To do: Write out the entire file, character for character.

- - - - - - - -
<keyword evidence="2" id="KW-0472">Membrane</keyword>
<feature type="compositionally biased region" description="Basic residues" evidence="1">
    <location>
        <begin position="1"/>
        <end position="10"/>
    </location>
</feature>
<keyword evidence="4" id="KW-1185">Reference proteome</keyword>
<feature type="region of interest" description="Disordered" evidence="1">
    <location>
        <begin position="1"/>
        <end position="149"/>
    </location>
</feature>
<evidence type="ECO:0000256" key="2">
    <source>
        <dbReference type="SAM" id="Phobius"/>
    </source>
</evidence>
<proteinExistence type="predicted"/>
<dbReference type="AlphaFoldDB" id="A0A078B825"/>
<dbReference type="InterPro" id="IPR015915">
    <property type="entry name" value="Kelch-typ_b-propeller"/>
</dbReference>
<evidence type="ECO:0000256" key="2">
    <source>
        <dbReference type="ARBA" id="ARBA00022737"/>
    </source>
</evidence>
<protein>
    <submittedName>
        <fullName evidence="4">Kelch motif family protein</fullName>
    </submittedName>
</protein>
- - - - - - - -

<keyword evidence="2" id="KW-0472">Membrane</keyword>
<feature type="compositionally biased region" description="Basic residues" evidence="1">
    <location>
        <begin position="1"/>
        <end position="10"/>
    </location>
</feature>
<keyword evidence="4" id="KW-1185">Reference proteome</keyword>
<feature type="region of interest" description="Disordered" evidence="1">
    <location>
        <begin position="1"/>
        <end position="149"/>
    </location>
</feature>
<evidence type="ECO:0000256" key="2">
    <source>
        <dbReference type="SAM" id="Phobius"/>
    </source>
</evidence>
<proteinExistence type="predicted"/>
<dbReference type="AlphaFoldDB" id="A0A078B825"/>
<dbReference type="InterPro" id="IPR015915">
    <property type="entry name" value="Kelch-typ_b-propeller"/>
</dbReference>
<evidence type="ECO:0000256" key="2">
    <source>
        <dbReference type="ARBA" id="ARBA00022737"/>
    </source>
</evidence>
<protein>
    <submittedName>
        <fullName evidence="4">Kelch motif family protein</fullName>
    </submittedName>
</protein>